Among Boba Fett fans and costumers, The Dented Helmet is one of the websites that stands out above the rest as a resource for how to construct the perfect suit of iconic, movie-quality costume armor. The Boba Fett Fan Club (another of those standout sites, of course) recently sat down with TDH founder Art Andrews to discuss the galaxy’s most infamous bounty hunter.
Art, thanks for talking with the BFFC, I’m sure you have been keeping very busy lately. It has been a while since I saw you back in Orlando for Celebration V!
Thanks for the opportunity to chat about one of my favorite subjects, James!
So what is your current connection to Boba Fett and how did that all get started?
I am most well known as the creator of The Dented Helmet, a site focused on helping fans of Star Wars build their own Boba Fett costume. TDH actually started as a series of threads on The Replica Prop Forum, the internet’s largest site focused on props and costumes. We quickly realized that Boba’s costume was too complex to be contained in a few threads and so we created a small site called “As You Wish”, which later became “The Dented Helmet”. TDH is now one of the largest costuming sites dedicated to a single character from Star Wars.
Almost two years ago I assumed responsibility for the RPF, and more recently for The Hunter’s Lair, and created my own company, Movie Prop Sites, LLC, in order to manage all three sites. While I don’t have the time to focus on Boba Fett and TDH as I once did, it will always be my first love and primary passion.
When can you first remember seeing Boba Fett?
The Empire Strikes Back was the first movie I ever saw in theaters, and I would love to tell you that my love for Boba started there, but it didn’t. I was four years old and fell asleep right after the battle of Hoth and woke up just as Darth Vader and Luke began to fight. Even though I slept through most of the film, I went Star Wars crazy after seeing it and first remember seeing Boba Fett on the collector card sets. I was fascinated by him because he looked so cool, but I didn’t remember him from the movie because I slept through all of his scenes!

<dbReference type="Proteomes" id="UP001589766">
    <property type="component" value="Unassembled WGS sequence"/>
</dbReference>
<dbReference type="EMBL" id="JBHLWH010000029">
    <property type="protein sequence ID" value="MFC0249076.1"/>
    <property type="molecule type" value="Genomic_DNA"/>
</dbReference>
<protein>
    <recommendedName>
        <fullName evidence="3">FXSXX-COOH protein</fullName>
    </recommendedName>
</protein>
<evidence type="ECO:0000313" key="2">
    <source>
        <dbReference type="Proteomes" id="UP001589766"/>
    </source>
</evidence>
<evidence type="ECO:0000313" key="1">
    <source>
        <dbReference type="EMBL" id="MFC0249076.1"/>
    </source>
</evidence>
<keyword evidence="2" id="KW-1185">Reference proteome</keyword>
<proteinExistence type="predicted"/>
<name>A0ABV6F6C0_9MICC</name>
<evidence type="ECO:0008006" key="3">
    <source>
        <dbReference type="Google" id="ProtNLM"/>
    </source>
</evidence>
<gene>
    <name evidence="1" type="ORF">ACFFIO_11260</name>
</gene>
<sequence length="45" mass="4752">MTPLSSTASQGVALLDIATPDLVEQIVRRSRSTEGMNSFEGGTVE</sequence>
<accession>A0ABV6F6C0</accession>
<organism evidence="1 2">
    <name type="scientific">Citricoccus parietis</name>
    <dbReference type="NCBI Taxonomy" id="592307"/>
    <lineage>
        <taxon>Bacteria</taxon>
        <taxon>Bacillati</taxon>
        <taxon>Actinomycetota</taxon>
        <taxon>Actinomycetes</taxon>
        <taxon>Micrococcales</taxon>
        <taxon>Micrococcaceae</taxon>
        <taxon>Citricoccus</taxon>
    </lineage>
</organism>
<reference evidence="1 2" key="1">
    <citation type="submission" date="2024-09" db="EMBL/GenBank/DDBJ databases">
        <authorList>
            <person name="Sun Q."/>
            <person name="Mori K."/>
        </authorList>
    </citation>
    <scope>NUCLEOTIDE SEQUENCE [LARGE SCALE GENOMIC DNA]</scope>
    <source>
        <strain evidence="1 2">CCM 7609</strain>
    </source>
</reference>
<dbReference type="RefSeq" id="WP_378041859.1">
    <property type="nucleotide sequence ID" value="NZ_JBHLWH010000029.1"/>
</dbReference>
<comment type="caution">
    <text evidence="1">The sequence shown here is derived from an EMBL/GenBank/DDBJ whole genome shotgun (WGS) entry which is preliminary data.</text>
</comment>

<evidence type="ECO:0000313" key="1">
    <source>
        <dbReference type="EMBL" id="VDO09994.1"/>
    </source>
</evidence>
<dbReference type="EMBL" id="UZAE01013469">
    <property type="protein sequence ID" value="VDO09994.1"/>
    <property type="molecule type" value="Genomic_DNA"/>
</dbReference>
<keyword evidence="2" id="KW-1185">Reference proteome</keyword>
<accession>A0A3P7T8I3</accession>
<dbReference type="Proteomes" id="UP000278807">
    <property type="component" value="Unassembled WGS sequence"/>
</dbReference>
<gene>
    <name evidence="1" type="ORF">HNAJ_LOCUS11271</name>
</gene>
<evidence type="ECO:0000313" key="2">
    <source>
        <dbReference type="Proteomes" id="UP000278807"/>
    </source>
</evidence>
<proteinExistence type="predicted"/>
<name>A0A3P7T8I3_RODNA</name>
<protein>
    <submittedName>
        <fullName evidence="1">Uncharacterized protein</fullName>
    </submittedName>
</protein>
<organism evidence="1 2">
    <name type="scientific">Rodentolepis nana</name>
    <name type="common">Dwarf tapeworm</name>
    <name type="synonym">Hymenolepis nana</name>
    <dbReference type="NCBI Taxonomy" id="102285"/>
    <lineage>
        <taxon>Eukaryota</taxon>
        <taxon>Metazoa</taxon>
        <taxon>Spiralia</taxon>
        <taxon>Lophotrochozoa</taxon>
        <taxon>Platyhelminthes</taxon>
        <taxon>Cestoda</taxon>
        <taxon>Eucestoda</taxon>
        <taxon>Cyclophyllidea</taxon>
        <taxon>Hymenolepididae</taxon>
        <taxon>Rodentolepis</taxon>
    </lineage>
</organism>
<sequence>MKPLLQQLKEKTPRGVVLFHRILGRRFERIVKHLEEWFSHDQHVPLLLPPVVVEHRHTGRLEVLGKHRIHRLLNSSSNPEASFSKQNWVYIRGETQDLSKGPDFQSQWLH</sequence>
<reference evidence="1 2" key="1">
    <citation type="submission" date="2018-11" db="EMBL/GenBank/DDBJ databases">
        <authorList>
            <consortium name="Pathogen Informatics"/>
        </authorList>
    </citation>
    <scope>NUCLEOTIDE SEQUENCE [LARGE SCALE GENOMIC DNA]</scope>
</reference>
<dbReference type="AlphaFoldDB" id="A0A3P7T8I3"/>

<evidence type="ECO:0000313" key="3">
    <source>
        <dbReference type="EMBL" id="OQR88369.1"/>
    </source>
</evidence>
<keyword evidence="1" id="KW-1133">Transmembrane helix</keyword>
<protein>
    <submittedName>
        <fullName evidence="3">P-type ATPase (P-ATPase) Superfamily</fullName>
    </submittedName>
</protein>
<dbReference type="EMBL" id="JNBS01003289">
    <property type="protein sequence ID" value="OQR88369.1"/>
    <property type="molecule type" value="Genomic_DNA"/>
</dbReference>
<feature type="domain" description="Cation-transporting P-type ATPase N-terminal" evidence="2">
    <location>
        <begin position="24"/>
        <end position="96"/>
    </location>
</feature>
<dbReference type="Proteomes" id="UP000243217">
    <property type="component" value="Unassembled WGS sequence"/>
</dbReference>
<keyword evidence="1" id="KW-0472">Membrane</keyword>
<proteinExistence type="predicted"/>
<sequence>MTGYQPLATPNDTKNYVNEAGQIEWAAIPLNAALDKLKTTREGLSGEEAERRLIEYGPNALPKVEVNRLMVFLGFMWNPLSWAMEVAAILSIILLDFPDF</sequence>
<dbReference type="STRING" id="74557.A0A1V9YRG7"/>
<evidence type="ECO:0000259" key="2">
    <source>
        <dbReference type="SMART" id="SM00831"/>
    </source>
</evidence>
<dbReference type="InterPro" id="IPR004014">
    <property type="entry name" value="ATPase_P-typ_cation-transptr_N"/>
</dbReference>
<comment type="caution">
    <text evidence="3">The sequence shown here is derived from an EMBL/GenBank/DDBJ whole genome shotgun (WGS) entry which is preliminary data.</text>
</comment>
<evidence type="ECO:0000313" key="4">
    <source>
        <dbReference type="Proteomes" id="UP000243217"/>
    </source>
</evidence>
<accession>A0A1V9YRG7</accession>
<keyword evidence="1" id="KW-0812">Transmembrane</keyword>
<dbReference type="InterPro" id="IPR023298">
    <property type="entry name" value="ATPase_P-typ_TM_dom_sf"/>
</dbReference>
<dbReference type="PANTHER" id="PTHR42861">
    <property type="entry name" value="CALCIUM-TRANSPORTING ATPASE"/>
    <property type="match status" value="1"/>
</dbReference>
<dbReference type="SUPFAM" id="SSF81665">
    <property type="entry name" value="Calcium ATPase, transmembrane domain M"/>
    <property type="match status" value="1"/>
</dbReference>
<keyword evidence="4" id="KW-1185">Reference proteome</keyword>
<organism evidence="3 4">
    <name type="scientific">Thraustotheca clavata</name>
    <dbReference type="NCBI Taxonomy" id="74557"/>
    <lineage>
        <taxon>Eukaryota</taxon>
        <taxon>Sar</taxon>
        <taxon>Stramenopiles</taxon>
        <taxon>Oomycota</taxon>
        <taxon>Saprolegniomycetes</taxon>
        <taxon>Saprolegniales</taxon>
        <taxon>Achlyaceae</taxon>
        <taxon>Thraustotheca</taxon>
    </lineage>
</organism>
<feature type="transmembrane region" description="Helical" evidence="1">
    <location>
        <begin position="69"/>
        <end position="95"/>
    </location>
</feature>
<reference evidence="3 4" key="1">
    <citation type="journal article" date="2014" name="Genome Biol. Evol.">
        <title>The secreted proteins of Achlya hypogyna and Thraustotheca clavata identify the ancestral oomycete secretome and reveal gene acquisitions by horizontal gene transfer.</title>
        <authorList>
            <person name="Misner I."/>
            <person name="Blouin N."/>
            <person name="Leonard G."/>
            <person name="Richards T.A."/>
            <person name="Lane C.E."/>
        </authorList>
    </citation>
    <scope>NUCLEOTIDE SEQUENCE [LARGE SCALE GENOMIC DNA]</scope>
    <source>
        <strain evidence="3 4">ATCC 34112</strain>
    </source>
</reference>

What initially drew you to the character?
The costume! Many people love the story of Star Wars but for me the greatest appeal has always been the design. I have always been mesmerized by the complexity of Boba Fett’s costume, the intricate detailing and the greeblies that were added to the costume, plus the helmet. Who doesn’t love the helmet? The strong design influence of the early Corinthian helmet brings to mind thoughts of gladiators and people built for battle. Unlike many of the other characters from the movie, it feels like extra attention was paid to Boba and that he was created more out of passion than necessity, and that really appeals to me.
What is your favorite version of the costume?
While I am fascinated by Joe Johnston’s original concept art and the all white “Super Trooper”, my favorite version of Boba is from Return of the Jedi, primarily due to the paintwork Sandy Dhuyvetter did on the helmet. There is something about the randomness and the subtle layering in the paintwork of that helmet that matches well to what I feel Boba Fett should be. I also like the more conservative design of the left gauntlet that is reminiscent of the first prototype costume and the overall color scheme that is more like the prototype costumes than the Empire Strikes Back green on green theme, which I find a bit dull and uninspired.